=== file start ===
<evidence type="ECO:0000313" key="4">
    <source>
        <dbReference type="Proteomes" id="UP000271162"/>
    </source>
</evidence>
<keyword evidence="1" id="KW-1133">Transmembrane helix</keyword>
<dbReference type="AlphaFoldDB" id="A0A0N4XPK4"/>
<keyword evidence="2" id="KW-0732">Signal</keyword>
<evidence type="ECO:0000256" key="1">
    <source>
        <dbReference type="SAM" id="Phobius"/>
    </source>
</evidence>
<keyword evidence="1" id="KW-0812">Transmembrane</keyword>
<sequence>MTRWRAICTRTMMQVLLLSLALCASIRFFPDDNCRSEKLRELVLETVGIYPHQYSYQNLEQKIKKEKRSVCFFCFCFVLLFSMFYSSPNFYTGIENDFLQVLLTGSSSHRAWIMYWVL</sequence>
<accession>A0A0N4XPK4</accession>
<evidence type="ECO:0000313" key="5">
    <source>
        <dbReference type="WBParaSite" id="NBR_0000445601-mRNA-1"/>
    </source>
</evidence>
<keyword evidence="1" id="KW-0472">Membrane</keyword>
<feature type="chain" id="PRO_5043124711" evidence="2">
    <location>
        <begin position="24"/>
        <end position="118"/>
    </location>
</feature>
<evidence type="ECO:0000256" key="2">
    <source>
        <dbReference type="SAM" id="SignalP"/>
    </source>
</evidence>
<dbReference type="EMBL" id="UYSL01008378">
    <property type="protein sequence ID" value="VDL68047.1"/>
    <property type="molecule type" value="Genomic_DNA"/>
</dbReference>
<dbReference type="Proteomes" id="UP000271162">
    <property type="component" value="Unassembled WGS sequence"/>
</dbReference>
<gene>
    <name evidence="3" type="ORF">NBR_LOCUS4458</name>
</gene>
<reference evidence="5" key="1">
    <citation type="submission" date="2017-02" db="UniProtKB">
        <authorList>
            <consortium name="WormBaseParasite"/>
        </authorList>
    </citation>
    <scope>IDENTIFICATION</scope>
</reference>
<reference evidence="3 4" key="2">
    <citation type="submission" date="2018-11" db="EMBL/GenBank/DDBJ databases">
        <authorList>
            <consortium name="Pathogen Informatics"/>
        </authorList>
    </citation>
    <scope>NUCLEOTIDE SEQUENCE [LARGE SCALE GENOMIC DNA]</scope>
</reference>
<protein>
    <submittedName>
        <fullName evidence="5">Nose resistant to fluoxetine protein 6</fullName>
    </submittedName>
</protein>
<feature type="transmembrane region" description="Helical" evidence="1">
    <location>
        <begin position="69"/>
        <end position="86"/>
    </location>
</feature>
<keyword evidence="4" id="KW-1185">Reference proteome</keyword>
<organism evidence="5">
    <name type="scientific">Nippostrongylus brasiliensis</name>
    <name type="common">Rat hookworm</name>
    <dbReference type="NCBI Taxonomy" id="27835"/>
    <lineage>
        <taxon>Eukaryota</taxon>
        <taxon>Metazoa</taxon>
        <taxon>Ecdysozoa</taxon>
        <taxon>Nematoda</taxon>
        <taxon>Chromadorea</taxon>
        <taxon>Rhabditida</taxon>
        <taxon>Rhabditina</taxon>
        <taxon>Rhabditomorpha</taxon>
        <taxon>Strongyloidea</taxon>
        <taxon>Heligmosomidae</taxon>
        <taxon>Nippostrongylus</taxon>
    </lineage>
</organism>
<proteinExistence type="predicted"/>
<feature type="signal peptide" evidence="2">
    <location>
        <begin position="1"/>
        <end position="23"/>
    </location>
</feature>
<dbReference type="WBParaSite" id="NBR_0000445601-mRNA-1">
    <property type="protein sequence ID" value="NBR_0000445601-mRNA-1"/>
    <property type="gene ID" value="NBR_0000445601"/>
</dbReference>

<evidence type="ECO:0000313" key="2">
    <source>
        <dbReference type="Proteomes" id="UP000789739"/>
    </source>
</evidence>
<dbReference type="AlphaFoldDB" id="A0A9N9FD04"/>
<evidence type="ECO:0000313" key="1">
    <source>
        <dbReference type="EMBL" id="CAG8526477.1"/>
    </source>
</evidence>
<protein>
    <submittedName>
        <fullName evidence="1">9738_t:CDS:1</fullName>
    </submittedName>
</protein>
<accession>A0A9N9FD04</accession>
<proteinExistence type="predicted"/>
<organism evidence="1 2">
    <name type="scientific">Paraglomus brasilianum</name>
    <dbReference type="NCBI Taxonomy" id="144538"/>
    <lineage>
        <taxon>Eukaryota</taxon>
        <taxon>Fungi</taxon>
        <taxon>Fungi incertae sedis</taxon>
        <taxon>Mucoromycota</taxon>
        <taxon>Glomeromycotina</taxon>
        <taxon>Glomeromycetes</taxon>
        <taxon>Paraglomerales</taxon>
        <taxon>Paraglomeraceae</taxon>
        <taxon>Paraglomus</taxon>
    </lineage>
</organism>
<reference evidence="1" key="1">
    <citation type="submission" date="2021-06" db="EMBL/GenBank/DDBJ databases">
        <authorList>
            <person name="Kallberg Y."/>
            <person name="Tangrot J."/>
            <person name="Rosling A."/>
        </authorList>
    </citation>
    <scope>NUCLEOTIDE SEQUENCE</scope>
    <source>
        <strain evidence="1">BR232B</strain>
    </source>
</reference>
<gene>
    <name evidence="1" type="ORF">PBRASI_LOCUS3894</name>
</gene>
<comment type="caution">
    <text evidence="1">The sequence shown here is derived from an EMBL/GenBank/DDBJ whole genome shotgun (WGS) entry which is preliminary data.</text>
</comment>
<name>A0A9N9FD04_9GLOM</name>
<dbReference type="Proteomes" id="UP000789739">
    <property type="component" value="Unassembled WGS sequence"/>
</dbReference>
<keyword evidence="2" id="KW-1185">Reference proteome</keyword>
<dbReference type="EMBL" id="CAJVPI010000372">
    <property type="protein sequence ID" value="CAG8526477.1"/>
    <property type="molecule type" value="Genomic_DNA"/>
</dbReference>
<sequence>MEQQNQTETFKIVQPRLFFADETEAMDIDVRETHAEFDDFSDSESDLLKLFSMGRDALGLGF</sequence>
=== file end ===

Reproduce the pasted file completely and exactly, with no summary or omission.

<evidence type="ECO:0000313" key="4">
    <source>
        <dbReference type="Proteomes" id="UP000271162"/>
    </source>
</evidence>
<keyword evidence="1" id="KW-1133">Transmembrane helix</keyword>
<dbReference type="AlphaFoldDB" id="A0A0N4XPK4"/>
<keyword evidence="2" id="KW-0732">Signal</keyword>
<evidence type="ECO:0000256" key="1">
    <source>
        <dbReference type="SAM" id="Phobius"/>
    </source>
</evidence>
<keyword evidence="1" id="KW-0812">Transmembrane</keyword>
<sequence>MTRWRAICTRTMMQVLLLSLALCASIRFFPDDNCRSEKLRELVLETVGIYPHQYSYQNLEQKIKKEKRSVCFFCFCFVLLFSMFYSSPNFYTGIENDFLQVLLTGSSSHRAWIMYWVL</sequence>
<accession>A0A0N4XPK4</accession>
<evidence type="ECO:0000313" key="5">
    <source>
        <dbReference type="WBParaSite" id="NBR_0000445601-mRNA-1"/>
    </source>
</evidence>
<keyword evidence="1" id="KW-0472">Membrane</keyword>
<feature type="chain" id="PRO_5043124711" evidence="2">
    <location>
        <begin position="24"/>
        <end position="118"/>
    </location>
</feature>
<evidence type="ECO:0000256" key="2">
    <source>
        <dbReference type="SAM" id="SignalP"/>
    </source>
</evidence>
<dbReference type="EMBL" id="UYSL01008378">
    <property type="protein sequence ID" value="VDL68047.1"/>
    <property type="molecule type" value="Genomic_DNA"/>
</dbReference>
<dbReference type="Proteomes" id="UP000271162">
    <property type="component" value="Unassembled WGS sequence"/>
</dbReference>
<gene>
    <name evidence="3" type="ORF">NBR_LOCUS4458</name>
</gene>
<reference evidence="5" key="1">
    <citation type="submission" date="2017-02" db="UniProtKB">
        <authorList>
            <consortium name="WormBaseParasite"/>
        </authorList>
    </citation>
    <scope>IDENTIFICATION</scope>
</reference>
<reference evidence="3 4" key="2">
    <citation type="submission" date="2018-11" db="EMBL/GenBank/DDBJ databases">
        <authorList>
            <consortium name="Pathogen Informatics"/>
        </authorList>
    </citation>
    <scope>NUCLEOTIDE SEQUENCE [LARGE SCALE GENOMIC DNA]</scope>
</reference>
<protein>
    <submittedName>
        <fullName evidence="5">Nose resistant to fluoxetine protein 6</fullName>
    </submittedName>
</protein>
<feature type="transmembrane region" description="Helical" evidence="1">
    <location>
        <begin position="69"/>
        <end position="86"/>
    </location>
</feature>
<keyword evidence="4" id="KW-1185">Reference proteome</keyword>
<organism evidence="5">
    <name type="scientific">Nippostrongylus brasiliensis</name>
    <name type="common">Rat hookworm</name>
    <dbReference type="NCBI Taxonomy" id="27835"/>
    <lineage>
        <taxon>Eukaryota</taxon>
        <taxon>Metazoa</taxon>
        <taxon>Ecdysozoa</taxon>
        <taxon>Nematoda</taxon>
        <taxon>Chromadorea</taxon>
        <taxon>Rhabditida</taxon>
        <taxon>Rhabditina</taxon>
        <taxon>Rhabditomorpha</taxon>
        <taxon>Strongyloidea</taxon>
        <taxon>Heligmosomidae</taxon>
        <taxon>Nippostrongylus</taxon>
    </lineage>
</organism>
<proteinExistence type="predicted"/>
<feature type="signal peptide" evidence="2">
    <location>
        <begin position="1"/>
        <end position="23"/>
    </location>
</feature>
<dbReference type="WBParaSite" id="NBR_0000445601-mRNA-1">
    <property type="protein sequence ID" value="NBR_0000445601-mRNA-1"/>
    <property type="gene ID" value="NBR_0000445601"/>
</dbReference>

<evidence type="ECO:0000313" key="2">
    <source>
        <dbReference type="Proteomes" id="UP000789739"/>
    </source>
</evidence>
<dbReference type="AlphaFoldDB" id="A0A9N9FD04"/>
<evidence type="ECO:0000313" key="1">
    <source>
        <dbReference type="EMBL" id="CAG8526477.1"/>
    </source>
</evidence>
<protein>
    <submittedName>
        <fullName evidence="1">9738_t:CDS:1</fullName>
    </submittedName>
</protein>
<accession>A0A9N9FD04</accession>
<proteinExistence type="predicted"/>
<organism evidence="1 2">
    <name type="scientific">Paraglomus brasilianum</name>
    <dbReference type="NCBI Taxonomy" id="144538"/>
    <lineage>
        <taxon>Eukaryota</taxon>
        <taxon>Fungi</taxon>
        <taxon>Fungi incertae sedis</taxon>
        <taxon>Mucoromycota</taxon>
        <taxon>Glomeromycotina</taxon>
        <taxon>Glomeromycetes</taxon>
        <taxon>Paraglomerales</taxon>
        <taxon>Paraglomeraceae</taxon>
        <taxon>Paraglomus</taxon>
    </lineage>
</organism>
<reference evidence="1" key="1">
    <citation type="submission" date="2021-06" db="EMBL/GenBank/DDBJ databases">
        <authorList>
            <person name="Kallberg Y."/>
            <person name="Tangrot J."/>
            <person name="Rosling A."/>
        </authorList>
    </citation>
    <scope>NUCLEOTIDE SEQUENCE</scope>
    <source>
        <strain evidence="1">BR232B</strain>
    </source>
</reference>
<gene>
    <name evidence="1" type="ORF">PBRASI_LOCUS3894</name>
</gene>
<comment type="caution">
    <text evidence="1">The sequence shown here is derived from an EMBL/GenBank/DDBJ whole genome shotgun (WGS) entry which is preliminary data.</text>
</comment>
<name>A0A9N9FD04_9GLOM</name>
<dbReference type="Proteomes" id="UP000789739">
    <property type="component" value="Unassembled WGS sequence"/>
</dbReference>
<keyword evidence="2" id="KW-1185">Reference proteome</keyword>
<dbReference type="EMBL" id="CAJVPI010000372">
    <property type="protein sequence ID" value="CAG8526477.1"/>
    <property type="molecule type" value="Genomic_DNA"/>
</dbReference>
<sequence>MEQQNQTETFKIVQPRLFFADETEAMDIDVRETHAEFDDFSDSESDLLKLFSMGRDALGLGF</sequence>